Monthly Archives: February 2014

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Why Watch?

Jamie Mitchell leading the Tahoe race

Jamie Mitchell leading the Tahoe race

I was on one of my favorite sites for stand up videos , SUPRACER and was watching a new video out of France when I started to ask myself, “why am I watching this?”

Sure, I make videos for a living so that is one obvious reason, I like to watch videos. Plus, to be really honest, it gives me a glimpse into what other producers are doing :)

This latest piece was a 14 minute mega video of a race in Europe. The intro threw me off because they had the audio mixed to one speaker – cut quickly to someone giving instructions (but it was just music over them no actual audio of the instructions, but then again, I would have never understood them anyways – it’s in French!) and then a quick snippet of the guy talking and POP the audio mix came into both speakers about blowing my ears out. Cut again to windy audio of a beach side interview – in french so I had no idea what was being said, then into a wonderful song and montage of, I guess, the long “elite” race.

I have no idea who any of the paddlers are, what the race course is or anything else about the event – so as I am about 11 minutes into watching people I don’t know or care about cross the finish line – I ask myself – why am I watching this? Which of course started me down another rabbit hole – why does any watch a video from any SUP event? Really, most event videos follow a very common path – some type of set up shots, some type of race montage set to some upbeat music and of course, the awards. And if the company has budget – stick in some drone shots for good measure.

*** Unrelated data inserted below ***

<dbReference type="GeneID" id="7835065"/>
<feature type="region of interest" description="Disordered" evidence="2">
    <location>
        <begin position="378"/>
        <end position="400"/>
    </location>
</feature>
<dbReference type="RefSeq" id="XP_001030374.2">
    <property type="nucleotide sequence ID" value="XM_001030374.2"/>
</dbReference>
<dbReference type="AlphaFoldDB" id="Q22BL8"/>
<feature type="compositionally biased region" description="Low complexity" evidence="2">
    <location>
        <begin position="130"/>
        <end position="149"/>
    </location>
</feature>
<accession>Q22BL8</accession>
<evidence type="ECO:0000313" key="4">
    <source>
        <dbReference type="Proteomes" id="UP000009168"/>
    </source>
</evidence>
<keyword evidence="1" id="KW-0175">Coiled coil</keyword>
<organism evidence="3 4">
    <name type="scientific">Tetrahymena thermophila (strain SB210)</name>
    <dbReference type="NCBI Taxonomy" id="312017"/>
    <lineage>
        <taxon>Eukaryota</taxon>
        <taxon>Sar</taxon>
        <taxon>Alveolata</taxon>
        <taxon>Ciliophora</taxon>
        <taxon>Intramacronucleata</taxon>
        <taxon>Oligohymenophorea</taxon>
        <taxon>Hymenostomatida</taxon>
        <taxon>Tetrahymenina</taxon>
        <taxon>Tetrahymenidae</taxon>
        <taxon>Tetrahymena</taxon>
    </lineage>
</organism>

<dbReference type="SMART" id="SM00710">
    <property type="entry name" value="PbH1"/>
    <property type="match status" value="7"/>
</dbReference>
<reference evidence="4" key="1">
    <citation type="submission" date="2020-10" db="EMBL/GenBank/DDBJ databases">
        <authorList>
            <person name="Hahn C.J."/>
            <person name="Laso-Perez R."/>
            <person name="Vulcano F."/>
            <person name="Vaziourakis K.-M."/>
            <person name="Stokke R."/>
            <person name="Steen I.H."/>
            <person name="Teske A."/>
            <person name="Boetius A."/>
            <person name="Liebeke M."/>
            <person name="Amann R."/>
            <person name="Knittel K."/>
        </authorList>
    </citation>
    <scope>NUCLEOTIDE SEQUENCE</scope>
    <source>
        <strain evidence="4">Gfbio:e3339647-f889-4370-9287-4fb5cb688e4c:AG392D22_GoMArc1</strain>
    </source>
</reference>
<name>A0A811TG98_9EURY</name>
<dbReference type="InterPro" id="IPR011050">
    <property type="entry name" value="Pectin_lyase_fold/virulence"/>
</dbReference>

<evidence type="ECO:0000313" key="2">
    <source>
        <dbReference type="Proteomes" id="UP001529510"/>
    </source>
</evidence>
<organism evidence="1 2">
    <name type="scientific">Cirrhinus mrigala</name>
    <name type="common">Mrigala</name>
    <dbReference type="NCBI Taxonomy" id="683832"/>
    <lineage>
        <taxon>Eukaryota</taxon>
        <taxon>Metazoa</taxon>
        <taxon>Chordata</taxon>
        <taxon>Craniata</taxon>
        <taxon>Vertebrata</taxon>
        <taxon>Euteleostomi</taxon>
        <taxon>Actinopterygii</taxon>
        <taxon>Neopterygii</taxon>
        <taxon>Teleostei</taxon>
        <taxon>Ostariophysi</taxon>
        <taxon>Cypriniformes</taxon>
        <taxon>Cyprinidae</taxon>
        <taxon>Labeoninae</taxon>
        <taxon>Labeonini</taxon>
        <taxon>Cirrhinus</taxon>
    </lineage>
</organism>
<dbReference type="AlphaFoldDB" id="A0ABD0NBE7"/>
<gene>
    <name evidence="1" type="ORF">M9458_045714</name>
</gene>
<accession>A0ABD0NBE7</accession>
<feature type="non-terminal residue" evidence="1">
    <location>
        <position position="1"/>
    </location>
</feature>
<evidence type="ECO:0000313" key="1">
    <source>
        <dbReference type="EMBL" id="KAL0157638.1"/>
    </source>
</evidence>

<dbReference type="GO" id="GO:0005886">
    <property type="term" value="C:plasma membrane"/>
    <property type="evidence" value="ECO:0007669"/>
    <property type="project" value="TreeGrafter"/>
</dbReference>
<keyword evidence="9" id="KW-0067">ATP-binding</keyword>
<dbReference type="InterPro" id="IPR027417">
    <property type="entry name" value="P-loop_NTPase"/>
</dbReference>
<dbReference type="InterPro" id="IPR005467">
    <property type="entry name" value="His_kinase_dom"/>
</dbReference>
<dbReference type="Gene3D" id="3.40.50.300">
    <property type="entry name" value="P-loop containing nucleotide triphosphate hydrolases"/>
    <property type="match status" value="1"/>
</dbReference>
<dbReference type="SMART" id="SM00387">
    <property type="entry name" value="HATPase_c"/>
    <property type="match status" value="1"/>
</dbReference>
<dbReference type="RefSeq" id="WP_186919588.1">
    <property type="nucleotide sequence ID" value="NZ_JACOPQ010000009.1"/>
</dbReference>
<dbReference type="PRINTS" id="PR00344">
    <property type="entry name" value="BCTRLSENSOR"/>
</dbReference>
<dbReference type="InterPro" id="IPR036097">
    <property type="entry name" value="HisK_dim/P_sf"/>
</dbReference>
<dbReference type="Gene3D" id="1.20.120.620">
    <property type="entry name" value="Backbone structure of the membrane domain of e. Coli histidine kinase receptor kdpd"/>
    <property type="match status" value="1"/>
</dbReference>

Stand Up World Tour has a different model, they do a narrated highlight reel after each day of competition… they skip straight to action of athletes who are team riders for event sponsors. I recall seeing one of their edits and wondered if any other board company besides Rogue was even at the event!

I watch these videos for entertainment, to stay informed about the sport on a global level – and yes, to see people I know in them. It is pretty neat to turn on a video and see someone I know half a world away competing. Kind of cool how technology can be used to bridge vast distances.